What other STEM related tasks can you think of that would relate to environments and ecosystems?

Tuesday, July 16, 2013

Engineering 101

Where to start? Where to start?  

When moving into our new STEAM plan, we felt VERY comfortable with our Science and Math curriculum.  We have been using TERC's Investigations for math and Delta Education's FOSS for science.  The still a work in progress.  Still, we have found some great resources, websites, and curricula.

Resources: Children's books

Head over to and check out some books we have found:  Engineering the ABC's by Patty Novak.  This book talks about everyday materials that engineers have helped create and how they effect our everyday lives.

Engineering Elephants by Dr. Emily Hunt is really good for early childhood K-2.  The book is told in rhythm and rhyme.  You can look through it at Amazon and take a sneak peak!

Websites: This is a really great place for you to use with the whole class or for students to explore one-on-one.  Start with a bunch of pictures of items that engineers have helped to create in categories from food to fashion.  Next, choose a picture and it will take you to a new link with videos, narratives and other websites! Fun!   My favorite "go to" place to find ideas for activities in my classroom.  I have used this site to find plans for creating balloon powered cards, towers and robo wheels.  I love this because there is a video that you can show to your class with step by step directions as well as ways to redesign. They have video episodes, simulations, games, etc... Materials are easy to find, inexpensive and developmentally appropriate.  This website offers lesson plans and online games for ages 8-18.  The lessons are a little cumbersome, but if you look through them you may find something worth using.


Hands down, without a doubt...the best stuff out there for elementary kids is Engineering is Elementary from the Boston Science Museum. They have created 20 units that are actually correlated to FOSS and STC units as well as the Next Gen Science Standards.  We purchased several units last year for our school. I used Alarming Ideas: creating an alarm circuit.  What I liked about this curriculum, is that each unit starts with a story.  The story has a global connection; this one is set in Australia! Each story has a real world problem which the kids are able to create solutions for.  The materials are easy to find, relatively cheap, and easy to use.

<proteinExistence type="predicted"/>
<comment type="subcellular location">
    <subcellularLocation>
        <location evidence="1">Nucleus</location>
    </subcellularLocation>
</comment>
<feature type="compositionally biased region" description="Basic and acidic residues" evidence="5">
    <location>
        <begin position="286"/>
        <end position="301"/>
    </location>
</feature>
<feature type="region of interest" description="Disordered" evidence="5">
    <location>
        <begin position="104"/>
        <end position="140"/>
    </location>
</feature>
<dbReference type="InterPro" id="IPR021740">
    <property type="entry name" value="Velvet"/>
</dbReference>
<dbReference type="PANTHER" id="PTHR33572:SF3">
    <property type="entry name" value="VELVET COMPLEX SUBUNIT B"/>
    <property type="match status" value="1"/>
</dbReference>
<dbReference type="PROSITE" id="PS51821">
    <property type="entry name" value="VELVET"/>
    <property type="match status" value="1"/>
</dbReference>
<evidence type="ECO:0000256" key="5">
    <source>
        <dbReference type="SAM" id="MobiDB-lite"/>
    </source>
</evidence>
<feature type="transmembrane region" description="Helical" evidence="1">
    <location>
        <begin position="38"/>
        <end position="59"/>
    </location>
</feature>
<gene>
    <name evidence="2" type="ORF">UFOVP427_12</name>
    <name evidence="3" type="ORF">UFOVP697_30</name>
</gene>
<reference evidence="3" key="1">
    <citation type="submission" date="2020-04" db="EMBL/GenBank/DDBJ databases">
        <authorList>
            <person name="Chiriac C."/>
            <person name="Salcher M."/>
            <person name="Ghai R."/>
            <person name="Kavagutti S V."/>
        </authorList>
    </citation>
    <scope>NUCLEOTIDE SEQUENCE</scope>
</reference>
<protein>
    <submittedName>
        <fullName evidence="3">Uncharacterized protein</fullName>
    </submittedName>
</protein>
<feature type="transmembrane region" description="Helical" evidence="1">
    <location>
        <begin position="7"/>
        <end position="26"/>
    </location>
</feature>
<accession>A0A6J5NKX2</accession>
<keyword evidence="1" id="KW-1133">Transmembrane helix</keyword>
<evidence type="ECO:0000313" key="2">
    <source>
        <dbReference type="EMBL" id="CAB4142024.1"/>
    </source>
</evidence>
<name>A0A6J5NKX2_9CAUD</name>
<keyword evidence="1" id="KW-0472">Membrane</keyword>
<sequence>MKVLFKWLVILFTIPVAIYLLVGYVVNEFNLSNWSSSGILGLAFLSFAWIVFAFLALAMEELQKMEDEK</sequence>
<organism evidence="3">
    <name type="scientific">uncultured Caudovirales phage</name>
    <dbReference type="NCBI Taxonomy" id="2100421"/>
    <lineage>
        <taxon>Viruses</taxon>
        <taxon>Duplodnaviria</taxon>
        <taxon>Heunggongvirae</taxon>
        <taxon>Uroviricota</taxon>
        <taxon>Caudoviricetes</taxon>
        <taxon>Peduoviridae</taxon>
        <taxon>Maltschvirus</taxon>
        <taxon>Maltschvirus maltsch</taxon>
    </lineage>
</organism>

Next to introduce the engineering design process.


Thursday, July 11, 2013

STEAM school update

My school is quickly diving into being a STEAM school - something I am really excited about!  We wanted to really BE a STEAM school and not just SAY we are a STEAM school and that has taken some planning, thinking, and reflection.  Luckily, my school already has some AMAZING curriculum resources available to help with this endeavor and we think we have the perfect combination to create a really good program.

S = Science - FOSS science kits and science notebooks (K-5)
T = Technology - Lego robotics, squishy circuits, hummingbird kit, 3-D printer
E = Engineering - Engineering is Elementary
A = Arts - CETA program (in conjunction with the Kennedy Center in Washington, DC)
M = Mathematics - Investigations program (by TERC)

Top this off with a really good reading curriculum (FINALLY) provided by Benchmark Literacy that allows us to integrate science and literacy easily and effectively.

So what is this approach going to look like? It will look different at each level.  Our primary teachers will continue to teach Science and Math using the curriculum tools available as well as adding in more time for science explorations and engineering.

We have purchased a few kits for the younger grades from EIE including:  Catching the Wind: Designing Windmills :Students explore how various materials catch the wind and then design their own small windmills.
This curriculum is perfectly aligned with Air and Weather (a FOSS kit) and can be used as a culminating lesson or stands on it's own as a week long unit.

Are you ready to learn some more about what is on the horizon in science education? I'm back and ready to roll!

See you soon....